NORTH SALT LAKE (AP) — Take a seat if you want to rob painkillers at Orchard Drug. Or even buy them.

Pharmacist Dal Loveridge installed a safe that releases drugs only once every 30 minutes — gun or not.

And it worked, discouraging an armed robber who Monday demanded a batch of OxyContin, brand name for the narcotic oxycodone.

"I told him he would have to wait 30 minutes, didn't you see the sign?" Loveridge said. "He got nervous and left. He actually took off running."

Loveridge also upgraded security cameras and installed panic buttons.

"We hope this is the end of it," he said. "We want them to know this isn't a place they're gonna get it."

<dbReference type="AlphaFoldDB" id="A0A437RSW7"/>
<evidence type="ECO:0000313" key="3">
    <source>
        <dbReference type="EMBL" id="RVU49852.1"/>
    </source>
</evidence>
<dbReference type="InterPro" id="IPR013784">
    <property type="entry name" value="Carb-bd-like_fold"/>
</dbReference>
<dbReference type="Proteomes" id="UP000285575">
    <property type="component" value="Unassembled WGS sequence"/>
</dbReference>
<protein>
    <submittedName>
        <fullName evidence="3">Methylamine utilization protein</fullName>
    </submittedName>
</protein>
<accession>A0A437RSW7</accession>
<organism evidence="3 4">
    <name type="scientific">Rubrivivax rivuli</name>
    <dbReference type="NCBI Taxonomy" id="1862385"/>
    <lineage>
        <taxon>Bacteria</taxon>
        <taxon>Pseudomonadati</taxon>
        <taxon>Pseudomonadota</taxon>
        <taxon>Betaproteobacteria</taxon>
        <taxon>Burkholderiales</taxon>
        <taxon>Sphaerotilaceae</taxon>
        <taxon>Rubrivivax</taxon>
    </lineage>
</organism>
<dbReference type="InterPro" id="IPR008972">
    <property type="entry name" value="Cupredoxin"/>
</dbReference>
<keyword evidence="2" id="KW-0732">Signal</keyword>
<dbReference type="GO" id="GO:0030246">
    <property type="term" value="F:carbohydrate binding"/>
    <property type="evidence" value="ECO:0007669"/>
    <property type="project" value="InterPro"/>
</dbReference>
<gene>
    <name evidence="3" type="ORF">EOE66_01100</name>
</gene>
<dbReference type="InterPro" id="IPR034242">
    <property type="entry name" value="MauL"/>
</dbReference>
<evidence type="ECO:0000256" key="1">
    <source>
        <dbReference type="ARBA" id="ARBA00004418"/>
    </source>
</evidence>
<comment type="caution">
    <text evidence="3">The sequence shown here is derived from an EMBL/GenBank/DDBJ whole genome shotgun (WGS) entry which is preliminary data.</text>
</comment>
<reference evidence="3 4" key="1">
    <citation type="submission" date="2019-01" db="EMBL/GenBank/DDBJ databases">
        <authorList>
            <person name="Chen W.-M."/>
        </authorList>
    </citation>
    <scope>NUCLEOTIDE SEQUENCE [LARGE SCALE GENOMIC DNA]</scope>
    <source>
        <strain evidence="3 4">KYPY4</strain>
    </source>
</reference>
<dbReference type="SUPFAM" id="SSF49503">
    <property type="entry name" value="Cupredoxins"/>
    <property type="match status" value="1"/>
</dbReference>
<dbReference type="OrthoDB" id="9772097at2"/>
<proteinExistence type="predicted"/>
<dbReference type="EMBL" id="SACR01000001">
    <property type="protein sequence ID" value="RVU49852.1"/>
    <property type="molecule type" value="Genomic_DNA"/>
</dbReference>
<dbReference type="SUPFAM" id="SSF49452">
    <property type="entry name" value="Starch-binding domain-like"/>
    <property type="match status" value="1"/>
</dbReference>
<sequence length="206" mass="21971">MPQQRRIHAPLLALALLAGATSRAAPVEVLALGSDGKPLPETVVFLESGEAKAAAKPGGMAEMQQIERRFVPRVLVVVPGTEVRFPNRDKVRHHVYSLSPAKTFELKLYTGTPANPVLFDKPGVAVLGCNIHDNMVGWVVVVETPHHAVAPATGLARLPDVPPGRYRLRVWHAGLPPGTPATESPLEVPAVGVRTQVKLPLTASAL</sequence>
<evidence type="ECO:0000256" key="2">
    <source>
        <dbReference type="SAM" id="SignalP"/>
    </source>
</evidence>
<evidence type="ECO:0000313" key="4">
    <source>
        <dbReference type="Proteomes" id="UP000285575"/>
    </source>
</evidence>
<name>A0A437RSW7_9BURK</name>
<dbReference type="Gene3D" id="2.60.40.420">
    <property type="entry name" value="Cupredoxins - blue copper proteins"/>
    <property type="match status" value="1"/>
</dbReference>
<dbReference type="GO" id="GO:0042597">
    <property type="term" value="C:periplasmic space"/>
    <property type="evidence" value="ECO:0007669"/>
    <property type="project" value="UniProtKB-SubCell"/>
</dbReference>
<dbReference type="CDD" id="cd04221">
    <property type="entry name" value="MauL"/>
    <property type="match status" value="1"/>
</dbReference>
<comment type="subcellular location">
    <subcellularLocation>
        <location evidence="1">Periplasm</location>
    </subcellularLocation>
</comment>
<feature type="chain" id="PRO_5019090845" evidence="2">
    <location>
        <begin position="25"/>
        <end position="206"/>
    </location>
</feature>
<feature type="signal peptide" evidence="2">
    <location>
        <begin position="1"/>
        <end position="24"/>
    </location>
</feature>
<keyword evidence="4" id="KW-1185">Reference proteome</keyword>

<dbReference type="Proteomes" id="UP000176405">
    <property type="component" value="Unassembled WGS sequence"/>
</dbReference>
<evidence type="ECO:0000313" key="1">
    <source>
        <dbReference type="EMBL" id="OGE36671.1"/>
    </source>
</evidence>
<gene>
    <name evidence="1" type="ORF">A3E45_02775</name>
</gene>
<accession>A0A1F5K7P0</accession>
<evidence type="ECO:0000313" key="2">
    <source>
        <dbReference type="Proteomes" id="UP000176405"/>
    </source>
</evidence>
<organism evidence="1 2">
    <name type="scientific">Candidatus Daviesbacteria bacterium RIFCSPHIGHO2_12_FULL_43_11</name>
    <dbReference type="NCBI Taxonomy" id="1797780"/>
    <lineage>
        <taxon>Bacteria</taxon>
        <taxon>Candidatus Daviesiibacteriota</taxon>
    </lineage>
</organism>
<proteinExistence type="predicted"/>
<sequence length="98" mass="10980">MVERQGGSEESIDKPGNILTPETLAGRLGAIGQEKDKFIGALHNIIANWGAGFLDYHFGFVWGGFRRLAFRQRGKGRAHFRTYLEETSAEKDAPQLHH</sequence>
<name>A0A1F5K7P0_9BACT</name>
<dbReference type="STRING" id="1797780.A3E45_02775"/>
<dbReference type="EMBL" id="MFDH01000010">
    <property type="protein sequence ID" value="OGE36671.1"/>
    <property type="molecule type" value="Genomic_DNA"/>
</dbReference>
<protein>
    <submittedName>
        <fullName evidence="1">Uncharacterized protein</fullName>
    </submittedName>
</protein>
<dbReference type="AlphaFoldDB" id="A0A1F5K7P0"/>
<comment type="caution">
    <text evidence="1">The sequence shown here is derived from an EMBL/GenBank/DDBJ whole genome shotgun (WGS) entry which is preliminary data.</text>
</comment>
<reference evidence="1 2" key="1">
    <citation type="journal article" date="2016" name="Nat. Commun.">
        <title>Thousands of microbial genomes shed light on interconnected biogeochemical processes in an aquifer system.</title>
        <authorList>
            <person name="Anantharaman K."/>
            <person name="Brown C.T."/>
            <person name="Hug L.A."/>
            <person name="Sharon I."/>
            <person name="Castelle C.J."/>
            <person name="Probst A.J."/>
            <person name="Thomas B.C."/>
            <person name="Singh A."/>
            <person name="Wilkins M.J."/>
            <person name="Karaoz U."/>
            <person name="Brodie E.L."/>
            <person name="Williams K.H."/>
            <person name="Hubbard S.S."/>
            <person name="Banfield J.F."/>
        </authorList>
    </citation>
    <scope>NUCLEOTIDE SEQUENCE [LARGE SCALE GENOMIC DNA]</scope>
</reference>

Orchard Drug isn't the first to install a time-delay lock for narcotics. Paul Hicks, owner of Utah Safe Outlet in Bountiful, has sold the $320 locks to regional grocery/pharmacy chain Harmons.

Banks have used time-delay locks for years, he said.

"Orchard has only had their safe for six or eight weeks and obviously it paid off," Hicks said. The pharmacy lost $6,000 in drugs to a robbery earlier this year.

Bountiful police, however, say time-delay safes go against their traditional advice: Give armed robbers what they want. And time-delay locks could only delay the inevitable.

"I don't want people pointing a gun at someone saying, 'All right. We're counting down 30 minutes then,"' said Reid Barker, executive director of the Utah Pharmacists Association.